I've always believed I would never be capable of killing, until my children were born. I found out a killer may appear inside of me, if my child is being hurt. So what is happening and how you will be acting cannot be judged by your image of yourself, or the image of you others have, to which you feel committed. All that appears within you is 'what is', and you can do nothing but trust that, can you?

If being trustful means: to trust that which appears inside of you, that's alright with me. Yet I may trust as well that I won't kill even in that situation.

the agenda and the morrow

If tracing it then to daily proportions: when somebody wants to enter the next day after endless laborious thinking, or when somebody feels deeply sorry about something, I think: that's a shame. It is too bad if anybody should be burdened with either of these. Why panic, if you failed to plan for the next day? Why are you planning anyhow?

Well, writing things down in your agenda is functional after all, isn't it?

The question is where the functional turns into something troublesome.. And to my view that's when there's a 'me' coming in...

But then, with or without a me, to 'it' it makes no difference whether or not your agenda has been written in? If you are planning for the next week, it doesn't mean you need a 'me' to do that. It happens or doesn't happen.

It's happening of course. But still it is a fact that a lot of people are stuck with troublesome thoughts of the future and can't change that. I just don't understand why.

Planning things is nice because you can realize something. It possibly means having a nice day tomorrow. I do understand that people are building a future reality that doesn't exist and which you are projecting forward: so as to feel more comfortable. In actual fact we don't know what tomorrow will be like.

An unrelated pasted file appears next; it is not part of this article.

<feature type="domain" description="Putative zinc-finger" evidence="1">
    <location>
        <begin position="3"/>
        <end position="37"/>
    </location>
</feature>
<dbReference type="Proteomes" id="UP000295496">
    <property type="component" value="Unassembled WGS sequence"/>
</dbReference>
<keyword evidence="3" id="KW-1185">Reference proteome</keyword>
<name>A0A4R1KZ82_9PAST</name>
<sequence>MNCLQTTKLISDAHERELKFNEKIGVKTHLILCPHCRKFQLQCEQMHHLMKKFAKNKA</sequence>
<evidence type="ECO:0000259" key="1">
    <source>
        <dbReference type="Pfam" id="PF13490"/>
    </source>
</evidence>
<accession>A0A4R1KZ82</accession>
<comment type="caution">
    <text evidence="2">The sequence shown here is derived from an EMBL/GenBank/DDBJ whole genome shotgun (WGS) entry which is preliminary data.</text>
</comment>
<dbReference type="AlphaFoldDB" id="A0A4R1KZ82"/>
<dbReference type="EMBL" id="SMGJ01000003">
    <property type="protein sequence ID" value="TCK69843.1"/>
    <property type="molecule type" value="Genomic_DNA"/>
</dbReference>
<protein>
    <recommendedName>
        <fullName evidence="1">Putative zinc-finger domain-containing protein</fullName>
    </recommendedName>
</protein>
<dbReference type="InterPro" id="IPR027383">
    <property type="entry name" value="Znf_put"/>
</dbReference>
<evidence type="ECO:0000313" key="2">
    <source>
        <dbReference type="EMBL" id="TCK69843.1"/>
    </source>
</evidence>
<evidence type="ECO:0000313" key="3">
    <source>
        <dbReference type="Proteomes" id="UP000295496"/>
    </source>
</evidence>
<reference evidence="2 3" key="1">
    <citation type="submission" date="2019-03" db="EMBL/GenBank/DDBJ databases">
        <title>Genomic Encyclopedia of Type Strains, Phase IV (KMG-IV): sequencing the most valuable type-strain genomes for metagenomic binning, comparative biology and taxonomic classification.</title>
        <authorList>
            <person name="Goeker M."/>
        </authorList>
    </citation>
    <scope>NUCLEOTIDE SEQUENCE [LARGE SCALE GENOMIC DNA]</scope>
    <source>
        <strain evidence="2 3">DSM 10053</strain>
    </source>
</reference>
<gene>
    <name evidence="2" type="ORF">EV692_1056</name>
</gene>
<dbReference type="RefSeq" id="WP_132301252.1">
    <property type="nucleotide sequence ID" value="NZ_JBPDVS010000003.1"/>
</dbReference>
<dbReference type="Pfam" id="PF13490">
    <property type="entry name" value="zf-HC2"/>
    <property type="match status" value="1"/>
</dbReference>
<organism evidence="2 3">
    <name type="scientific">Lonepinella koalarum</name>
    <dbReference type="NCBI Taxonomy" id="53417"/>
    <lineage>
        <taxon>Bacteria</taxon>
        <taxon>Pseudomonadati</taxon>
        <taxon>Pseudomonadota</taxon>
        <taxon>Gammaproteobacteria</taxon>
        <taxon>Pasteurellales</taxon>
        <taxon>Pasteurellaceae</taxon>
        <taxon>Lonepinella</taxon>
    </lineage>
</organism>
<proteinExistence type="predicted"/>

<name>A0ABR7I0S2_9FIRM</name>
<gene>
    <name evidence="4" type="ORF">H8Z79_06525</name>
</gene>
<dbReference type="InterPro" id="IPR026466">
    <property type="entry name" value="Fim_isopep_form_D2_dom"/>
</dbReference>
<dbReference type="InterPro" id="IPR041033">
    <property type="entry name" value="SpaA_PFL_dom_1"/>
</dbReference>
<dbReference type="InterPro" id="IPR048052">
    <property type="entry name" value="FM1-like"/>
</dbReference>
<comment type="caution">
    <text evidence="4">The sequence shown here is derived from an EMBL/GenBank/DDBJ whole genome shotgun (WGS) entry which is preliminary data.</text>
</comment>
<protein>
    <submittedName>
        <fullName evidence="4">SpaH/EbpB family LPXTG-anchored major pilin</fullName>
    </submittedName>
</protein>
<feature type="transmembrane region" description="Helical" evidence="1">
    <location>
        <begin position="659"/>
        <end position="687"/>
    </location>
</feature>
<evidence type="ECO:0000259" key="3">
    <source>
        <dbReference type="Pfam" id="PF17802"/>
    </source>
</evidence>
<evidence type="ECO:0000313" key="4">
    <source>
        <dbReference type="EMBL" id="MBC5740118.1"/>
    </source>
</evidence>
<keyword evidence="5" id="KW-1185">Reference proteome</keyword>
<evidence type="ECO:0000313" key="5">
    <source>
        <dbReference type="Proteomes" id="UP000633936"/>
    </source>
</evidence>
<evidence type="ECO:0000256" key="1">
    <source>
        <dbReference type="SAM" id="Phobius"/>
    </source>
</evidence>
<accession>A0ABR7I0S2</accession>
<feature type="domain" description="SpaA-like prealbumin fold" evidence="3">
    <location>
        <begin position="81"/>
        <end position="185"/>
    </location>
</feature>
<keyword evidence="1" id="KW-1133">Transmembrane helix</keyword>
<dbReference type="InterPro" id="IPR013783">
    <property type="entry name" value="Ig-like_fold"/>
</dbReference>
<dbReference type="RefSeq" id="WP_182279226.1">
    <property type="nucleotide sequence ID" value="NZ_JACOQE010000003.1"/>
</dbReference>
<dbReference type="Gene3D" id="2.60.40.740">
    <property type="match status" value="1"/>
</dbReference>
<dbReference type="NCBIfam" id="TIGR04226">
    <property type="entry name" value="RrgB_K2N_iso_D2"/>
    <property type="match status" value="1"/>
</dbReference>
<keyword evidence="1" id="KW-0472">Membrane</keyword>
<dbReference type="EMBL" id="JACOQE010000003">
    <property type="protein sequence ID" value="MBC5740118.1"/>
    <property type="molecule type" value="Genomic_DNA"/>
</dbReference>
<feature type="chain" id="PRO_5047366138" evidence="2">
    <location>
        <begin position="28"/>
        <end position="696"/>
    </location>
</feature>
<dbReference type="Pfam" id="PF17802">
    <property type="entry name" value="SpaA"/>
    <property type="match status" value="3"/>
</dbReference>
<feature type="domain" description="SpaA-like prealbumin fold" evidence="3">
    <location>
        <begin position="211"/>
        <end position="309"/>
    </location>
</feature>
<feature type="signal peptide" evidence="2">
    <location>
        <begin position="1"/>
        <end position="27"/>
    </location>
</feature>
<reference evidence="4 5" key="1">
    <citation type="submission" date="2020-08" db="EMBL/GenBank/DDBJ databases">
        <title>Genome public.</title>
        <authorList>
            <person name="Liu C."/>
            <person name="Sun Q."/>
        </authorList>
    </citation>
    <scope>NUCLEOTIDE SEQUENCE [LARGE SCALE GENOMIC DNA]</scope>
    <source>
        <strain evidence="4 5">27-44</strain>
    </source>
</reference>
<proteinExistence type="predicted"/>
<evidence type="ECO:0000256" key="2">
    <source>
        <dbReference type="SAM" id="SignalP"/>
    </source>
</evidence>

Okay, it's always now, but I can't be really aware of that. We know it is so, and yet we start dealing with this future. You are moving toward something not existing, that's funny, is it?
Which implies that I as a director am in control. In any case it's rather peculiar for me to be occupied with the life that has been and is going to be, whereas in reality it's always now and can never be not-now.

Well, while at the dentist's I'd be only too glad if it were not now.

trust starts from connecting

Trust seems to be connected with things that have happened to you. You must have gone through bad experiences first in order to get to know distrust. I think it's about people's relationships also.

Trust always relates to something. You may consider trust from your full human being, feelings, mind and body. Seeing trust that way, you could call it a kind of connection. For instance in 'worshipping'. This woman has managed to connect the trusting to the completeness surrounding her, a transcendental being whole.

She opened to Bhagwan, and later on to totality. Perhaps you should begin somewhere to connect yourself. You can either keep out of life's way or make life invite you. You only do so by connecting to things you come across in your life.

You should look at yourself in relation to an object. Then you are in a duality that you understand best. You can tell: I trust my mother, I trust my guru, I trust totality.
At totality we've finished up. Yet, there's nothing left to say anymore. If you still want to be able to talk, you've got to stick to the ordinary objects as a consequence.
Trust then is still comprehensible. For instance, I trust Rinus Michels, because of what has happened earlier on. I trust Osho. Why? Because you stake something whole of yourself, which wants to direct itself to even more of that. So we've got to find an object and have a look at trust afterwards.